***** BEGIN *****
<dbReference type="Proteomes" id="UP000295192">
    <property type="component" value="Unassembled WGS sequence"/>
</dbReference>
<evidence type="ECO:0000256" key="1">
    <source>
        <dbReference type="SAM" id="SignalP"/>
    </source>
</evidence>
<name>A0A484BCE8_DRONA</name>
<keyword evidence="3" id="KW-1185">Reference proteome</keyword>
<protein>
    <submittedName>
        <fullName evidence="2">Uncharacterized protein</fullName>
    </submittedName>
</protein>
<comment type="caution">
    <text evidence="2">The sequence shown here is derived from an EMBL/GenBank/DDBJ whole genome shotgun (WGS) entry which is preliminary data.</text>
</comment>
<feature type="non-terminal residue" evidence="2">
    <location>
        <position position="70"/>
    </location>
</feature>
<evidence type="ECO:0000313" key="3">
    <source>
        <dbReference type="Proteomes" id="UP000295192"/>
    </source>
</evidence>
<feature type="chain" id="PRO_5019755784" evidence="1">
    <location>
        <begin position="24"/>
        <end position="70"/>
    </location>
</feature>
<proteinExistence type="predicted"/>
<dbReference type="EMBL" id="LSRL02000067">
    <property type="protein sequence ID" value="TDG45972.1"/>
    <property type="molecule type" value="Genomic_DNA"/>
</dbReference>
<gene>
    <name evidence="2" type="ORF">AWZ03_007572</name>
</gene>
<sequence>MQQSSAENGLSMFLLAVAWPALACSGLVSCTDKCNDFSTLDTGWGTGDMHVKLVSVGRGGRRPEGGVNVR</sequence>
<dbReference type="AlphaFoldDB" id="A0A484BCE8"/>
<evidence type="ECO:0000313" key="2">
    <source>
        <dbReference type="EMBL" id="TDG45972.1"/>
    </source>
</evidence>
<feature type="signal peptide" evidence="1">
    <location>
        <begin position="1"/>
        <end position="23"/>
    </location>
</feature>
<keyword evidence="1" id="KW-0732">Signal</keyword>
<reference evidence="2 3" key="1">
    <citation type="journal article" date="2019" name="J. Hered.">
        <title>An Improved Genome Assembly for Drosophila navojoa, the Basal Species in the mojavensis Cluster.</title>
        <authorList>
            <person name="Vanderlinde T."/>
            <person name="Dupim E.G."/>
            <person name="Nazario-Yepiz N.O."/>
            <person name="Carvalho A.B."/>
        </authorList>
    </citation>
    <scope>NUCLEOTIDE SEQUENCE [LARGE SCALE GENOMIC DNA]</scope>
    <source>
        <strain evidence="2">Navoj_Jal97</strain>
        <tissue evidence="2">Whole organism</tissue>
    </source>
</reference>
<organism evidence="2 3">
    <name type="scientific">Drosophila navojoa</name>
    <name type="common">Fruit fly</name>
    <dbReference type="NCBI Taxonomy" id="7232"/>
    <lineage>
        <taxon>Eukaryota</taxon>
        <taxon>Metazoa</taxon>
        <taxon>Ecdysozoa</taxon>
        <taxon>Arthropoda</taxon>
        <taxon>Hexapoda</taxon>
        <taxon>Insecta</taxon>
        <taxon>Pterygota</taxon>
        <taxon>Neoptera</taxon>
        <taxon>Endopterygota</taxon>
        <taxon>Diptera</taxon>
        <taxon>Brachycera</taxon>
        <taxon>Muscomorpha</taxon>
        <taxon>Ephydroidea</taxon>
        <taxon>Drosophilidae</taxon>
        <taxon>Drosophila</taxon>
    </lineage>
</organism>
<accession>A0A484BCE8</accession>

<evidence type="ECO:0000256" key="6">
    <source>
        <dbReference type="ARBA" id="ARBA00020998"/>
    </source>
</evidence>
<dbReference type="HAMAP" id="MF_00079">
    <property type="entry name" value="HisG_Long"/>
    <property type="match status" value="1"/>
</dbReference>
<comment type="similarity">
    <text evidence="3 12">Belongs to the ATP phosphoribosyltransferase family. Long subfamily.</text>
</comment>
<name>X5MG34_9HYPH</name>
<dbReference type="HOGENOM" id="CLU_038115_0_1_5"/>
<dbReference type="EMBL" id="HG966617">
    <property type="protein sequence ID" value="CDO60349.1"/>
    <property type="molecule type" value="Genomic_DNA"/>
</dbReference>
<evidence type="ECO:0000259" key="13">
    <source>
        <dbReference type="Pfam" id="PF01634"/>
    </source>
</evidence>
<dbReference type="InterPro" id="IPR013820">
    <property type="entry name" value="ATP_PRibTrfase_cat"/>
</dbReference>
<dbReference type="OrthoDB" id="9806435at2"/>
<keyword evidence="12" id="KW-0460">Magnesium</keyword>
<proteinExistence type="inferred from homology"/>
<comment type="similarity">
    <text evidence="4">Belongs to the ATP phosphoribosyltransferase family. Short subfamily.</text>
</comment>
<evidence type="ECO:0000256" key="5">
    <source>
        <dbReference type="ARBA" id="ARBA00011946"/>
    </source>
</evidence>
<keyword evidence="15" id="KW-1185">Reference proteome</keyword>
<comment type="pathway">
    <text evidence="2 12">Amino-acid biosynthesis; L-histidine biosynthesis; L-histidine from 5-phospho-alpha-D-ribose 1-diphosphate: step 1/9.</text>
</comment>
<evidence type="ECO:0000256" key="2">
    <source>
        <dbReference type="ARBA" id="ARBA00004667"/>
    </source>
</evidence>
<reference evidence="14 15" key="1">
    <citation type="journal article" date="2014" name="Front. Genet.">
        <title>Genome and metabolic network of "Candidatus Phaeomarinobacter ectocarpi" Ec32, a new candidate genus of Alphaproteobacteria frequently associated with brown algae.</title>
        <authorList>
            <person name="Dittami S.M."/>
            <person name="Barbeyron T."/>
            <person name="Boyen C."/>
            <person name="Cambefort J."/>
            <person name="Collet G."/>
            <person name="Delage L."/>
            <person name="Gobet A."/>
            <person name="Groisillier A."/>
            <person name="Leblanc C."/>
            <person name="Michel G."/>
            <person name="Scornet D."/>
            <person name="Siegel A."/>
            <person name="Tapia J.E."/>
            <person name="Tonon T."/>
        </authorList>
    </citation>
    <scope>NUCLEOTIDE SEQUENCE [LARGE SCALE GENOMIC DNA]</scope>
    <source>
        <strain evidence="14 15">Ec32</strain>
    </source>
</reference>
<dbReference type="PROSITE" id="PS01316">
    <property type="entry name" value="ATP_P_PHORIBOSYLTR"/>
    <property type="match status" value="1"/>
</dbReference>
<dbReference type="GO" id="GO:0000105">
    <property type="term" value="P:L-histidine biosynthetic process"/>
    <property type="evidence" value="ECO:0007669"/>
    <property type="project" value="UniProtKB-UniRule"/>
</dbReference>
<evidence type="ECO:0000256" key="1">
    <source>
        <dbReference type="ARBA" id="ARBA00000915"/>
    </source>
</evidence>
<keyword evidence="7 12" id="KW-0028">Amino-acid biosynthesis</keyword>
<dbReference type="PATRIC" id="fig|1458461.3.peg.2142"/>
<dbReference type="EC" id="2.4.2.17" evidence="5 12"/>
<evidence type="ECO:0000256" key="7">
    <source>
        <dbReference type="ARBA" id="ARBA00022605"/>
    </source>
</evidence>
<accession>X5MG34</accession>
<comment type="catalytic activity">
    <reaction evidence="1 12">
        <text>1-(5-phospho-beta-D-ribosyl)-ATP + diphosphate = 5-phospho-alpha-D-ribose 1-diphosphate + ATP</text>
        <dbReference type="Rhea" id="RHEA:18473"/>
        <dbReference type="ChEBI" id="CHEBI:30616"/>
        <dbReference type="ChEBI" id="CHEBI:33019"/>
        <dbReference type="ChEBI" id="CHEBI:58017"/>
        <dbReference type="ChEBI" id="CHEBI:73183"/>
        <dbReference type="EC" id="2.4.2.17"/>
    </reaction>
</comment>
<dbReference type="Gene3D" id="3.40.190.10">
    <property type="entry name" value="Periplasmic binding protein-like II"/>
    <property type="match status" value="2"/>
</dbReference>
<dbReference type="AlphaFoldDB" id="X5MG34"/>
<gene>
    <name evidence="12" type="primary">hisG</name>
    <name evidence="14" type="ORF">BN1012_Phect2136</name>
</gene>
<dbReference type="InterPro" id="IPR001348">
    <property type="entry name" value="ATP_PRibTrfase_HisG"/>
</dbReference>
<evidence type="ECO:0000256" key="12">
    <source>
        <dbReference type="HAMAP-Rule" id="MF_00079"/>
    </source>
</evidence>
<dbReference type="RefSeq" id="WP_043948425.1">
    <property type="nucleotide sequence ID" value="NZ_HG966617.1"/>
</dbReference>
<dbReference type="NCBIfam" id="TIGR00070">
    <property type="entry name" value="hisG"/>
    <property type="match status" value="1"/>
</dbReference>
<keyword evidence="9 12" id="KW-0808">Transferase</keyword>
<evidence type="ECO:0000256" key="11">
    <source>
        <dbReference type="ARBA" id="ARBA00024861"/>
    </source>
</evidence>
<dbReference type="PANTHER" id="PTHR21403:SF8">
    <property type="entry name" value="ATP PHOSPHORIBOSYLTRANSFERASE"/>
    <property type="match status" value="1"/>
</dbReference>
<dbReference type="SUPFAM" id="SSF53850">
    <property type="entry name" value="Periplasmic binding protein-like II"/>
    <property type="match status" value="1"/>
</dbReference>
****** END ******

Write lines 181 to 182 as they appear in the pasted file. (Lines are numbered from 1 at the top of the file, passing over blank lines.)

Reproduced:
<keyword evidence="7 12" id="KW-0028">Amino-acid biosynthesis</keyword>
<dbReference type="PATRIC" id="fig|1458461.3.peg.2142"/>